The pathways underpinning the comorbidity of mental disorders and somatic conditions are complex and potentially bidirectional. On the one hand, somatic conditions may contribute to mental disorders (eg, sleep apnoea increasing the risk of attention deficit hyperactivity disorder (ADHD)).2 On the other hand, negative outcomes associated with mental disorders may increase the risk for medical conditions (eg, increased risk of sexually transmitted infections in bipolar disorder).3 It is also possible that mental and somatic disorders share common risk factors, which have been found to include early trauma and chronic stress, inflammation, as well as socioeconomic factors (eg, low income and poor educational attainment).4 For instance, for the association between ADHD and obesity, a number of non-mutually exclusive factors, including a common genetic vulnerability, a disruption of immunological pathways, and behavioural factors (eg, impulsivity leading to overeating and obesity) have been hypothesised.5 In another example, the links between depression and chronic medical disorders have been summarised in complex models focused on the interaction between increased risk of health habits (such as smoking, diet, overeating and sedentary life style), the negative impact of depressive symptoms on the adherence to medical treatment regimens, and the direct effects of physiological alterations (such as decreased heart rate variability, increased adhesiveness of platelets, and pro-inflammatory state).6

While there have been a number of individual studies (eg, on the relationship between depression and non-food allergies7) and systematic reviews/meta-analyses (eg, on the alink between schizophrenia and lung cancer8) on the association between specific mental disorders and specific somatic conditions, an overarching synthesis of the literature across mental disorders and somatic conditions is currently lacking.

To fill this gap, we will conduct a transdiagnostic hypothesis-generating umbrella review9 of systematic reviews (SRs) and/or meta-analyses (MAs) aimed at addressing the following questions:

  1. What is the strength (credibility) of the association between individual mental disorders and individual somatic conditions?

  2. With reference to the Transparent, Reporting, Appraising, Numerating, Showing (TRANSD) recommendations proposed by Fusar-Poli et al,10 11 are specific mental disorders selectively associated with specific somatic conditions or are there transdiagnostic, across-spectra or diagnostic spectrum-specific associations between mental disorders and somatic conditions?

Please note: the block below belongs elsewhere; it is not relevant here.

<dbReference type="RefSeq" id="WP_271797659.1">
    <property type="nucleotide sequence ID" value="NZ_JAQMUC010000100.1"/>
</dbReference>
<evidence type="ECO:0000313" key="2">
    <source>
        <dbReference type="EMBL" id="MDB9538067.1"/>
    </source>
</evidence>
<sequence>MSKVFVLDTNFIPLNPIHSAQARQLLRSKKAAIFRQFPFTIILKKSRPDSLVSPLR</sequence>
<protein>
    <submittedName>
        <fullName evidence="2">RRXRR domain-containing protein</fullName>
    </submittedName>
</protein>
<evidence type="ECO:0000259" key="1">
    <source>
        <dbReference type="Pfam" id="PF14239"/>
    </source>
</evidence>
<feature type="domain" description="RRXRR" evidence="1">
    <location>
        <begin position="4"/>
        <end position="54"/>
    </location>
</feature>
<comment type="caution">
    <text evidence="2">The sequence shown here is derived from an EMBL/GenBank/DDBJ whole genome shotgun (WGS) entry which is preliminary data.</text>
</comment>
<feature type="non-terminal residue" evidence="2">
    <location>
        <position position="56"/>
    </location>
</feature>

The project is referred to as Association between Mental And Somatic conditions: an Umbrella review (AMASU) and includes a section focused on adults (AMASU-A) and another one on children/adolescents (AMASU-PED).

Methods and analysis

Methods, including the search strategy, have been developed based on recent guidance for the conduct of umbrella reviews.9 12 The protocol has been developed according to the Preferred Reporting Items for Systematic review and Meta-Analysis Protocols items,13 when applicable.

Searches

The search strategy has been designed with the support of a librarian from the University of Southampton, UK. We will search the following electronic databases: PubMed (including MEDLINE), Ovid databases (PsycInfo, EMBASE+EMBASE Classic (which include grey literature), Ovid Medline) and Web of Knowledge (Web of Science Core Collection, Biological Abstracts, BIOSIS Citation Index, Current Contents Connect, Data Citation Index, Derwent, Innovations Index, FSTA—the food science resource, KCI-Korean Journal Database, MEDLINE, Russian Science Citation Index, SciELO Citation Index). We will not apply any restrictions in terms of date/language/type of document (ie, reports published as full text, conference proceedings or other format). Corresponding authors of reports published as conference proceedings only or other forms of grey literature will be contacted to inquire about the publication status of their SR/MA and their willingness to share unpublished data if a published full text is not available. We will also hand search the references of SRs/MAs retained in the umbrella review to detect any relevant SR/MA not retrieved with the electronic search. The full search strategy, search terms and syntax are reported in online supplementary appendix 1.

Supplemental material

Types of studies to be included